No longer a canal in a concrete channel, but a river with a more natural appearance. Work is underway in Poznań to free the Warta from the corset with which engineers squeezed it more than half a century ago.
The Warta in Poznań was regulated and framed by concrete bands in the 1960s. The old riverbed - the only section of the river that ran through the Old Town area - was also buried then. In this way Poznań turned its back on the river, which - along with the floodplains - was reduced to an urban "corridor" cutting up the city. Until the 1990s, almost no new buildings or recreational centers were built along the river (with the exception of an outdoor swimming pool opened in 1979 and closed after one season for technical reasons). In recent decades, the Warta also lost its transportation significance - barges disappeared from the river, and for a time - cruise ships as well.
Only the last decade has seen rapid and beneficial changes. The city turned to the river, along which houses began to be built from the 1990s and - from the beginning of this century - buildings of the Polytechnic University. A pedestrian and bicycle thoroughfare called Wartostrada has been laid out on both sides, with only a few additions needed. The floodplains near the river are crowded with residents, city beaches have been arranged, and private catering initiatives have appeared. The Kontener Art, a gastronomic and entertainment enclave initiated by married couple Ewa and Zbigniew Łowżył, which began the return to the river in 2010, is still in operation. Currently, the Łowżyls are also reviving the banks of the Warta River at the former Szelągowski Park.
photo: Jakub Głaz
Finally, since last year, a testimony to the technocratic approach to the river of half a century ago is disappearing: the dilapidated and unsightly concrete band that made the river look like an industrial canal. As part of - as it's somewhat loftily termed - renaturalization, the concrete is being replaced with fortifications in the form of gabion baskets and mattresses filled with stones and humus. Such a solution is intended not only to prevent erosion of the banks of the Warta River. The unsealing of the concreted banks is expected to strengthen ground retention and reduce the discharge of rainwater directly into the river. For now, at the halfway point of the work, it looks rather rough, but the stone-filled baskets are to be overgrown with greenery in the future, which will make the river - though still regulated - look friendlier. New terraces, slips and stairs are also being arranged. A gravel-strewn pedestrian path will also run along the riverbed. The work, which began a year ago, covered a 2.5-kilometer section between Przemysl Bridge and Ostrów Tumski. The cost of the investment by Wód Polskie and the city of Poznań is about PLN 30 million, 80 percent of which is EU funding.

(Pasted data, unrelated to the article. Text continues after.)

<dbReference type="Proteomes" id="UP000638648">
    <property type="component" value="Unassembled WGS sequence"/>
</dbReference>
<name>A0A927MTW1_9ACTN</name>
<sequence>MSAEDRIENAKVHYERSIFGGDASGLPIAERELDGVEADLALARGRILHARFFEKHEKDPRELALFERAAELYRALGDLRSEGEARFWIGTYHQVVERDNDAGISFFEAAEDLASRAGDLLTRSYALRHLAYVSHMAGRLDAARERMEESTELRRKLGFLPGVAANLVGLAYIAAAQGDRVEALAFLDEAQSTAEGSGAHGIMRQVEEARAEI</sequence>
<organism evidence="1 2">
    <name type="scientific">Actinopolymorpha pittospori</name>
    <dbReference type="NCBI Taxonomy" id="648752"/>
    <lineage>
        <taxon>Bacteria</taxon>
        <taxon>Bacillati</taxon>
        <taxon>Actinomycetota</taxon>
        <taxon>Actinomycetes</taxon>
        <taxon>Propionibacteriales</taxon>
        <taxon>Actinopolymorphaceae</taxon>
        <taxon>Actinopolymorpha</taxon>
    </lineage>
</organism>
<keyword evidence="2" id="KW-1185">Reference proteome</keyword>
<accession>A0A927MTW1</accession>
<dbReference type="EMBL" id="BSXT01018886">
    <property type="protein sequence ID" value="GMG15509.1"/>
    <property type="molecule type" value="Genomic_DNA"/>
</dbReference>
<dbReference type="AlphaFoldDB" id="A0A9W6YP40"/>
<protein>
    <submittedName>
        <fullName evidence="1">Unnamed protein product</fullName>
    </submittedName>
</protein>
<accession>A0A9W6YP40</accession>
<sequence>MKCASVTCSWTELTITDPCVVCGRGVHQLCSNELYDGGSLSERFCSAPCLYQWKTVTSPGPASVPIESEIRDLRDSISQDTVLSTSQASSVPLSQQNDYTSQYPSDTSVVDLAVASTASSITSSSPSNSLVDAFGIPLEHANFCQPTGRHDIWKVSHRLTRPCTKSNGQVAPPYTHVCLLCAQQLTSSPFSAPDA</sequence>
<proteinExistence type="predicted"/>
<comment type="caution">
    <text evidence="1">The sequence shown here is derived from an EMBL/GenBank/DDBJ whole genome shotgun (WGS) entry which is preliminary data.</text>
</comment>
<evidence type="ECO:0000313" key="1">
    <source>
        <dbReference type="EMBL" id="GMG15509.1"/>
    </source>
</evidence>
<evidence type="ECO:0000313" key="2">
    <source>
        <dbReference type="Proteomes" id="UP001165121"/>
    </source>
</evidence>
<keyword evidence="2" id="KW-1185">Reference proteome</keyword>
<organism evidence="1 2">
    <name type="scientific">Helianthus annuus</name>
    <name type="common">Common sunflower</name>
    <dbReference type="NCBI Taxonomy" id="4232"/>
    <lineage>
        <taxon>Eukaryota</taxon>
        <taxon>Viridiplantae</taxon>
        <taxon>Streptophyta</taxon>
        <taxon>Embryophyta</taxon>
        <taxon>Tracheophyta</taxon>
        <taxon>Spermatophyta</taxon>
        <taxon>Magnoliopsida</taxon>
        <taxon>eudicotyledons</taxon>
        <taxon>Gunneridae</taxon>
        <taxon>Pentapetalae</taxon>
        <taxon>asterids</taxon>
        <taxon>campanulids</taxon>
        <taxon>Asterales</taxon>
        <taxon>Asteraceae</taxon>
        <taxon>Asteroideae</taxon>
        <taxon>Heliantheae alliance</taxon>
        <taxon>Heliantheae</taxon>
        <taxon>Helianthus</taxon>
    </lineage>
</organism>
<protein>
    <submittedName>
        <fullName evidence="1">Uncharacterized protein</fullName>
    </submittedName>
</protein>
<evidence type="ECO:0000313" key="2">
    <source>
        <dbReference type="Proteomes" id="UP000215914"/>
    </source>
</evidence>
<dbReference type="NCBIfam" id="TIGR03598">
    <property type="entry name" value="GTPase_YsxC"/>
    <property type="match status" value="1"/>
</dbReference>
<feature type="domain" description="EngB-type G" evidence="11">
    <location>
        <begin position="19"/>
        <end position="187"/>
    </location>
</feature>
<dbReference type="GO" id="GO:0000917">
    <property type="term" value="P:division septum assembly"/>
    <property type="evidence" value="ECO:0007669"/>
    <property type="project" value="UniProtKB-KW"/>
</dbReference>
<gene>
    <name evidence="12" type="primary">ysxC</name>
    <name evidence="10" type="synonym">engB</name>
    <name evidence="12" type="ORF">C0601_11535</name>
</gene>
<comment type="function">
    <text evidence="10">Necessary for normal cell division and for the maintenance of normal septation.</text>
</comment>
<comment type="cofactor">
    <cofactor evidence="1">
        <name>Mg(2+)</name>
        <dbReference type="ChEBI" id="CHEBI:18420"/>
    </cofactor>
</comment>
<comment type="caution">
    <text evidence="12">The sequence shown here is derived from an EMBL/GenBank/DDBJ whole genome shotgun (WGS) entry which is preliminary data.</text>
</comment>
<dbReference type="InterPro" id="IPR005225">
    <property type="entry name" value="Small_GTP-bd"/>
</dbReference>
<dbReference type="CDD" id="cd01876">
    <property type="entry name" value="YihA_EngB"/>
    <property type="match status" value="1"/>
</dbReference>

photo: Jakub Głaz
Last summer, when the work began, it was not without controversy. Naturalists from the social coalition Zazieleń Poznań appreciated the "de-concretization" of the banks, but called for them to be left in their natural state, as is the case outside the downtown section of the Warta River. They argued that the solution used and regular maintenance of the greenery on the gabions would adversely affect the Warta River's biodiversity. They also pointed out that the gabion baskets could become a reservoir of discarded trash and cigarette butts. City officials reassure, however, that greenery will be allowed to grow more freely in selected sections , and the entire length of the banks will not be pruned too drastically either.
slimming down the footbridge
Methods of target maintenance of the newly created band-aid are still being worked out in detail, as the development of the city's Warta River banks is a rolling process. In January of this year, the Municipal Urban Planning Studio outlined a strategy for the river within the city limits, dividing the banks into recreational, leisure and nature zones. The detailed solutions of the landscaping elements on the section currently being transformed will be adjusted to the concept developed at the MPU.
source: Poznan City Hall
However, the effect of the ongoing work will be visible not, as planned, in December this year, but in September 2022. The activities have dragged on due to high water levels, unprecedented in the Warta River for several years. The banks of the northern section of the downtown section of the Warta River are also waiting to be "de-concretized." This will happen if further EU funding can be obtained. Meanwhile, Poznań residents are now waiting for the Berdychowska Footbridge, a pedestrian and bicycle bridge that has been announced for years, the design of which was selected three years ago in a competition (designed by ARPA Architektoniczna Pracownia Autorska Jerzy Gurawskiego, SKI Studio Błażej Szurkowski, MS86A Maciej Sokolnicki Architekt and Adam Turczyn). It is to be built where the ongoing work ends - over the fork of the Warta River and the relief trough connecting to the Cybina River. The investment is being delayed for financial reasons. Estimated costs have risen so much that work is underway to "slim down" the project. It remains to be hoped that they will not spoil the successful competition concept.